Michael Agee Killed, Jasper Black Sr., 3 Injured in Car Accident on N.E. Loop 323 in Tyler, TX
UPDATE (January 23, 2024): Additional details from authorities identified the man killed in the accident as 66-year-old Michael Agee. Authorities also identified one of the people involved in the crash as 63-year-old Jasper Black Sr. Details suggest that Black and three others who weren't identified had moderate injuries due to the accident. Right now, no further information can be confirmed.
Tyler, TX — January 11, 2024, a man was fatally injured as the result of a two-car accident at around 11:24 p.m. on Northeast Loop 323.
There are few details available at this time. Authorities have said only that they were called to the eastbound lanes of N.E. Loop 323 in the area of North Broadway Avenue.
It appears that a Chevy Tahoe and a Dodge pickup crashed with one another. One person involved, currently identified only as a 66-year-old man, sustained fatal injuries. It's unclear if anyone else was hurt. The cause of the crash remains unconfirmed, but authorities mentioned that alcohol "may have contributed to the crash." If that turns out to be true, it sadly wouldn't be surprising.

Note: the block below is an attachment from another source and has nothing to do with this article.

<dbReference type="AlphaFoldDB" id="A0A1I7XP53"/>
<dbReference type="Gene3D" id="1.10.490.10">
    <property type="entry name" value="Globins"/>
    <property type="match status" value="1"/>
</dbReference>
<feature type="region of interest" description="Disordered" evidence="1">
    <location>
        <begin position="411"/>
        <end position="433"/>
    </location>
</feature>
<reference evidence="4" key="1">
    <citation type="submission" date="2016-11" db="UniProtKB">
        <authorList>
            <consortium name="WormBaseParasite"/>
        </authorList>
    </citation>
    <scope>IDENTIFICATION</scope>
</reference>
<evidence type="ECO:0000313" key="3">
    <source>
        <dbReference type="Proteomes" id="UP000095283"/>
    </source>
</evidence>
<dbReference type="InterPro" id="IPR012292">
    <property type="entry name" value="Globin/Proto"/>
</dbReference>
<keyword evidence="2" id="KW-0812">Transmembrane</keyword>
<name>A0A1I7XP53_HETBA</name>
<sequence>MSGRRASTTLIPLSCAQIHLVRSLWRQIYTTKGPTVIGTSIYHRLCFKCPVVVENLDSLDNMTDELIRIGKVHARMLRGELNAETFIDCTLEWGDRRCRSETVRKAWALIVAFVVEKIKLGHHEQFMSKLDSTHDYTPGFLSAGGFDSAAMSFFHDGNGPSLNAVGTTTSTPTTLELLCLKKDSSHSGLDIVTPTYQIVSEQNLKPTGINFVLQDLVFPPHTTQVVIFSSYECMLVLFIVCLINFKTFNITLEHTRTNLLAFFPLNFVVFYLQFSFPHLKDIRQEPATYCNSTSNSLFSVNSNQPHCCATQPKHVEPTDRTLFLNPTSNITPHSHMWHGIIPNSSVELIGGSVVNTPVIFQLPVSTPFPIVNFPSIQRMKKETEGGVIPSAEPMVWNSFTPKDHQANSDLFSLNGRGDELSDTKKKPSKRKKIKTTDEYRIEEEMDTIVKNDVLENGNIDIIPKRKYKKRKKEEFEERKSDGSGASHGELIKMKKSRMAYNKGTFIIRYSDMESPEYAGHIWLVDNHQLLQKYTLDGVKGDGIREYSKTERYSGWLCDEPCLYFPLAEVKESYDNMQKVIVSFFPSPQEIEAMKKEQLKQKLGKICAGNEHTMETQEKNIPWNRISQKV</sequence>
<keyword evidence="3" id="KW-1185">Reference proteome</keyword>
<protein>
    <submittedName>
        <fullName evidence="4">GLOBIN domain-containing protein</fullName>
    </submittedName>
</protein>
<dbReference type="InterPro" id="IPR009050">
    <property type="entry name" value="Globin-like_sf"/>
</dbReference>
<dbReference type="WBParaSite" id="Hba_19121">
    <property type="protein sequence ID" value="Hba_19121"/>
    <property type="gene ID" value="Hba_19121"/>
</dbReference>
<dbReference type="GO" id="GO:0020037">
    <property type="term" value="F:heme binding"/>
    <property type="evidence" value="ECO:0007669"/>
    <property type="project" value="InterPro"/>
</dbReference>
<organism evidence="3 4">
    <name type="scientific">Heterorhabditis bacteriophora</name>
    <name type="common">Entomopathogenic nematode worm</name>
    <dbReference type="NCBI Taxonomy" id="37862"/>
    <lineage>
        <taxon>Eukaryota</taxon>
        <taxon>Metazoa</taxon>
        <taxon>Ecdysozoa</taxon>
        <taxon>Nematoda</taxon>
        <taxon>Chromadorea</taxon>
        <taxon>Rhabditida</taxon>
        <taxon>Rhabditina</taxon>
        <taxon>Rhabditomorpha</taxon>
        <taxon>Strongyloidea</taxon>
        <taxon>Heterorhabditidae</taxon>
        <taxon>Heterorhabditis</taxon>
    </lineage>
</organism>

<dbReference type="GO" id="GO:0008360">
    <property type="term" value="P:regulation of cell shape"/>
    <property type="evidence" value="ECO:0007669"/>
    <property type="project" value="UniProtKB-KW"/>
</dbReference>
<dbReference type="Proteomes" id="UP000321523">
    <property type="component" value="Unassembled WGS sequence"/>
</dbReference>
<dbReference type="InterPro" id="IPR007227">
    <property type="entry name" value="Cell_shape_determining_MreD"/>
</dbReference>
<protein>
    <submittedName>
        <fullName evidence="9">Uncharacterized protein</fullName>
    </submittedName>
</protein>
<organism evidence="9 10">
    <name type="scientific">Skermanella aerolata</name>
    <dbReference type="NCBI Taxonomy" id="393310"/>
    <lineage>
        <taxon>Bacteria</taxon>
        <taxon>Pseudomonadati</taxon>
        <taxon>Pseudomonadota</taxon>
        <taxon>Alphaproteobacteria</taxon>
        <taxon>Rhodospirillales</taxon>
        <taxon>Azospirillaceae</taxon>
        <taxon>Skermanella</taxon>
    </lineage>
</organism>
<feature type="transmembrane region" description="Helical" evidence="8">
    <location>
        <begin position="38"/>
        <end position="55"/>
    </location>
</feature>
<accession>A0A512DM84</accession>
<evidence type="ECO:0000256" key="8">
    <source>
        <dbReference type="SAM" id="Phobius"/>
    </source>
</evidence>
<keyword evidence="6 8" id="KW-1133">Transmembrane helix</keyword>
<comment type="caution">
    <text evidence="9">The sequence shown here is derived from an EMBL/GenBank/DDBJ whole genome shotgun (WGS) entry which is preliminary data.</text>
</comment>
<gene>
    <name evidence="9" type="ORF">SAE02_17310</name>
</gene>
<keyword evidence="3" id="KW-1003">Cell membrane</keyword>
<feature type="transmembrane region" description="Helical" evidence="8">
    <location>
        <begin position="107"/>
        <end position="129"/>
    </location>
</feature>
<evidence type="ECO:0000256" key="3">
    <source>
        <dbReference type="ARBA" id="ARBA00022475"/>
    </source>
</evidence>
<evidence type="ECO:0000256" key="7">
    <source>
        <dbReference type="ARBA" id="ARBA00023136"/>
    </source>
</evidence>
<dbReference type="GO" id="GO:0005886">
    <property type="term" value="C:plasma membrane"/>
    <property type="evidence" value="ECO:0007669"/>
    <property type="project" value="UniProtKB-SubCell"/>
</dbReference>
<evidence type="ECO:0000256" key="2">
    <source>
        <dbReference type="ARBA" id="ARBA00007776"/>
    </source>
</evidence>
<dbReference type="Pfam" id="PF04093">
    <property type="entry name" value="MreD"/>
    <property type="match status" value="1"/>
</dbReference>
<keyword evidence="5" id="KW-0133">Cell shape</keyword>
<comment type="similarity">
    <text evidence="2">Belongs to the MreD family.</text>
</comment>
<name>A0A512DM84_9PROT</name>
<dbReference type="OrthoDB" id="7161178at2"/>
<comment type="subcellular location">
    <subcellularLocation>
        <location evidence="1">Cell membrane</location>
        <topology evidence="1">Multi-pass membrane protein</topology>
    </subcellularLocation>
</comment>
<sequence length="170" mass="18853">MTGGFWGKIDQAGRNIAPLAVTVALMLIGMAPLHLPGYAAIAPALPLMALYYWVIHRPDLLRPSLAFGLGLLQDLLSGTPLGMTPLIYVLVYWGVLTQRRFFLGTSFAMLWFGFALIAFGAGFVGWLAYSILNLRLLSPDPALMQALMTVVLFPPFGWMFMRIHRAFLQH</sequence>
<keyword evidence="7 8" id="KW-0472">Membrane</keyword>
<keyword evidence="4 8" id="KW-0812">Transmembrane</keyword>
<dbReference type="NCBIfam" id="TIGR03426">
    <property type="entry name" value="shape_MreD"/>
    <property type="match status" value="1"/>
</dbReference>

Simply put, the numbers are clear that late night and early morning hours are dangerous because a lot of drivers on the road are intoxicated. Of the hundreds of cases where I helped families harmed by drunk drivers, almost all of them were around the same hours because that's when people were leaving a bar that illegally over-served them.
If authorities have their suspicions, I hope they go one step further and try to track down its source. Bartenders can face criminal penalties for over-serving people who go on to hurt themselves or others. The bar or restaurant can also face administrative and civil consequences when they don't follow the rules.
The unfortunate reality is that far too many times, investigators are content with arresting and charging the alleged drunk driver, then call it a day. Why? Prosecuting a drunk driver is easy. Tracking down a bartender or bar requires a little legwork. Then what do prosecutors get for their trouble? Not much. Juries generally don't like cases against bartenders; the press doesn't report on the prosecution; and voters don't factor it into their thinking when it comes time to vote for district attorney.
As a result, the same bad bars aren't held accountable and keep creating drunks who go out and kill themselves or others on our roads. The only way to stop the cycle is to go after the source. It should be second nature for bartenders and alcohol providers to stop service once it's apparent that someone has had too much. Until it is, we'll never really get a handle on the drunk driving problem in Texas.